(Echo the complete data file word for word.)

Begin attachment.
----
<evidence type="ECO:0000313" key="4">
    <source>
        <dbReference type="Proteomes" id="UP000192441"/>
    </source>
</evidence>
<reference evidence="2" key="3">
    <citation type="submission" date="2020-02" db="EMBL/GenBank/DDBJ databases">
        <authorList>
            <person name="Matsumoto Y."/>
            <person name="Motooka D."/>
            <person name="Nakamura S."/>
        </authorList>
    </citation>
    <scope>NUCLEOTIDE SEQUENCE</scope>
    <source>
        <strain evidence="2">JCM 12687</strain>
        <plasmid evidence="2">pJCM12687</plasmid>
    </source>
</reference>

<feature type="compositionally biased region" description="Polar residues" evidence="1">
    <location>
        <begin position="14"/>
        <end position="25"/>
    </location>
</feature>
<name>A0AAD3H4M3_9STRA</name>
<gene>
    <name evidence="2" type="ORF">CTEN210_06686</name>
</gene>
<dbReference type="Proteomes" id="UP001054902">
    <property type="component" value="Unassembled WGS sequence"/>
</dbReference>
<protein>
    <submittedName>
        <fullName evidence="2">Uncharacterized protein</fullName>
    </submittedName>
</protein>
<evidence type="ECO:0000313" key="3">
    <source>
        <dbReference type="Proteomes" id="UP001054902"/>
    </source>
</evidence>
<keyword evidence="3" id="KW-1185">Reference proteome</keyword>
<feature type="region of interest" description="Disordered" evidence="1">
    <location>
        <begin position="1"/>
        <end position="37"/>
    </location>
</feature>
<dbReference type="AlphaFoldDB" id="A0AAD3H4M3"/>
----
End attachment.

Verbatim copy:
<evidence type="ECO:0000313" key="4">
    <source>
        <dbReference type="Proteomes" id="UP000192441"/>
    </source>
</evidence>
<reference evidence="2" key="3">
    <citation type="submission" date="2020-02" db="EMBL/GenBank/DDBJ databases">
        <authorList>
            <person name="Matsumoto Y."/>
            <person name="Motooka D."/>
            <person name="Nakamura S."/>
        </authorList>
    </citation>
    <scope>NUCLEOTIDE SEQUENCE</scope>
    <source>
        <strain evidence="2">JCM 12687</strain>
        <plasmid evidence="2">pJCM12687</plasmid>
    </source>
</reference>

<feature type="compositionally biased region" description="Polar residues" evidence="1">
    <location>
        <begin position="14"/>
        <end position="25"/>
    </location>
</feature>
<name>A0AAD3H4M3_9STRA</name>
<gene>
    <name evidence="2" type="ORF">CTEN210_06686</name>
</gene>
<dbReference type="Proteomes" id="UP001054902">
    <property type="component" value="Unassembled WGS sequence"/>
</dbReference>
<protein>
    <submittedName>
        <fullName evidence="2">Uncharacterized protein</fullName>
    </submittedName>
</protein>
<evidence type="ECO:0000313" key="3">
    <source>
        <dbReference type="Proteomes" id="UP001054902"/>
    </source>
</evidence>
<keyword evidence="3" id="KW-1185">Reference proteome</keyword>
<feature type="region of interest" description="Disordered" evidence="1">
    <location>
        <begin position="1"/>
        <end position="37"/>
    </location>
</feature>
<dbReference type="AlphaFoldDB" id="A0AAD3H4M3"/>